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Help a friend

It can be hard to know what to do if your friend is going out with someone who doesn’t treat them well.

But it’s important to check in with your friends, especially if they might be in trouble.

If you’re worried about someone close to you, you can chat to us on our instant messaging support service, or call the Women’s Aid 24hr National Freephone Helpline.

1800 341 900

I’m worried about how my friend’s partner treats them. How will I know if they are experiencing abuse?

Abuse can feel like a big word. But the subtle ways a person mistreats their partner can start out small and get much worse over time.

Watching out for red flags for abuse – in your friend or their partner – can help you see if something is off:

  • The person they’re seeing bombards your friend with messages
  • Your friend is a lot more distant and you don’t see them much
  • When you do see your friend, they seem quieter, tense, and distracted
  • Their partner is horrible to them, especially when they’re drunk
  • Your friend seems afraid to talk to or hang out with certain people
  • Their partner gets really jealous if someone chats to them
  • Their partner flips out over little things
  • Their partner looks through their phone and knows their passwords

You don’t need to be 100% sure that they are experiencing abuse. Even if you don’t recognise any of these signs. If it feels wrong, it probably is.

I think my friend might be in trouble.
How can I bring it up with them?

Text them to say hi.

Ask them if they’re ok and if they would like to hang out.

They might feel very isolated so remind them that you are there for them.

Avoid talking to them about your concerns over text. It could put them in danger if their partner looks through their phone. Talking to them in person is safer and can help them feel supported.

Ask them about how they’re feeling about their relationship. You can say things like:

  • How have things been with you two lately?
  • What is an argument between you two usually like?
  • How do they treat you when they’re upset?
  • What’s keeping you in the relationship?

If you don’t think you are close enough with them to bring it up, you can speak, in confidence, to someone they trust like another friend, sister, or family member.

If they open up to you and it sounds like a red flag for abuse, it can be helpful to name unhealthy and healthy behaviours.

For example:

  • They say: “Mike goes mental if he sees another lad talking to me. He always says I flirt back.”
  • You can say: “That’s not ok. Mike should trust you. In a healthy relationship your partner trusts you. If Mike gets jealous easily and accuses you of flirting and cheating all the time that’s really unhealthy.”

It might be difficult for them to hear what you are saying. They might become defensive. Encourage them to trust their gut and give them time to sit with what you have spoken about.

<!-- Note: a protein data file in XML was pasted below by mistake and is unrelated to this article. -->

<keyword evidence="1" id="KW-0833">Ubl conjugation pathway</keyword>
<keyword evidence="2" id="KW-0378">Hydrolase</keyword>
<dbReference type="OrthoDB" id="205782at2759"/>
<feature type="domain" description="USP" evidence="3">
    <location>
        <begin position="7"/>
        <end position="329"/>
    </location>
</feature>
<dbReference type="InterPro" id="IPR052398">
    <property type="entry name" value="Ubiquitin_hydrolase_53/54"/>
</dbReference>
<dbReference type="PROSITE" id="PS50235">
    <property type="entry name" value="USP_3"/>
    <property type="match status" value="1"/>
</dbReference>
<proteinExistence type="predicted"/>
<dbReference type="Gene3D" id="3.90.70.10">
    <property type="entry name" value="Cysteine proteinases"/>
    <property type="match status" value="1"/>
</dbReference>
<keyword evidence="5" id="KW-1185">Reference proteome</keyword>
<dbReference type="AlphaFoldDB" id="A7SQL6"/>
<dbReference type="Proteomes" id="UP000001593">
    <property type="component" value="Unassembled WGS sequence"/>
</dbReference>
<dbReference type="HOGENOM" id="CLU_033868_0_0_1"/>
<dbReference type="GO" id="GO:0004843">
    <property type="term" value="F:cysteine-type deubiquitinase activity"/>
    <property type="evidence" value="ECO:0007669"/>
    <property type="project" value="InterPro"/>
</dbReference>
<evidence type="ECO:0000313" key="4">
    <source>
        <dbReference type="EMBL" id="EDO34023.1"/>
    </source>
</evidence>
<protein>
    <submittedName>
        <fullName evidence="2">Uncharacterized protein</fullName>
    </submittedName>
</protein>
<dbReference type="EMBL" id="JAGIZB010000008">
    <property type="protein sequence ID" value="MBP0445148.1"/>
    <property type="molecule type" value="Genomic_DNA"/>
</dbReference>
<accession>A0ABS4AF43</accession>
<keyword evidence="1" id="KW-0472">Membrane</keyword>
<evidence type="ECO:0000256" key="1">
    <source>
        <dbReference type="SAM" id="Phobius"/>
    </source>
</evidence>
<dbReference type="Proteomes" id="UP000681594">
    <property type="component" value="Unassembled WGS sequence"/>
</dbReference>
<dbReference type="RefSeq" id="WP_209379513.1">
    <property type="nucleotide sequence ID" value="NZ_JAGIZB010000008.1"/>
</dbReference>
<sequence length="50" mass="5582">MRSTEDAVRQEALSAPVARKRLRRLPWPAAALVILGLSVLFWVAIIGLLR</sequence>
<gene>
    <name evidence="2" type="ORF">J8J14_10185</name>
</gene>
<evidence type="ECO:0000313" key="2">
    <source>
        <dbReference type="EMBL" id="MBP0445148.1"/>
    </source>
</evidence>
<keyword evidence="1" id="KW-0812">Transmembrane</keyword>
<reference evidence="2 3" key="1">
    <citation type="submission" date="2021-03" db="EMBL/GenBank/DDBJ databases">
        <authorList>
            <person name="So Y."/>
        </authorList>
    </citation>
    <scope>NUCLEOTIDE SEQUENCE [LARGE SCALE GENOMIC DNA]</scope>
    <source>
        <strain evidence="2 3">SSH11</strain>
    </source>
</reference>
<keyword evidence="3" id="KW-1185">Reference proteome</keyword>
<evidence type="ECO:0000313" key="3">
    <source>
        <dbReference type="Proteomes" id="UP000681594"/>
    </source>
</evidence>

Do not offer to talk to their partner or let yourself be seen by their partner as a threat to their relationship, this could put your friend in danger.

Show them you are there for them

You don’t need to be an expert to be there for them, you just need to listen.

  • Give them time to talk, and don’t push them to go into too much detail if they don’t want to share.
  • Be patient with them, it could be very difficult for them to talk about.
  • Acknowledge that it takes strength to talk about what they are going through.

Telling them you believe them is the most important thing you can do. You can say things like:

  • “I believe you, it’s not your fault”
  • “What your partner is doing is not ok”
  • “You don’t deserve to be manipulated, threatened, or criticised all the time.”
  • “Nothing your partner does or says can justify their behaviour.”
  • “I understand that you are in a frightening and very difficult situation.”

  • Don’t tell them to leave the relationship if they are not ready to do this. This is their decision.
  • Encourage them to express their feelings, whatever they are.
  • Allow them to make their own decisions.

Let them create their own boundaries of what they think is safe and what is not safe. Don’t urge them to do anything they are not comfortable with.

  • Tell them about supports available at
  • Add the Women’s Aid 24hr National Freephone Helpline number 1800 341 900 to your list of contacts in case they ever need it.
  • Give them phone credit so they can make calls in an emergency.
  • Tell them they can contact you if they need to talk to someone.
  • Agree a code word they can use if they’re in danger and need help.
  • Give them some cash to put away in case they need a taxi or bus in an emergency. Or add your card to their taxi app so they can book one in an emergency.
  • If their partner has hurt them physically, they might need medical attention. Offer to go with them to a hospital or to see their GP. It is useful in the future to have records of any injuries as abuse often gets much worse over time.
  • Help them to report the abuse to the police if they choose to do so.
  • Tell them about the legal protections available to them.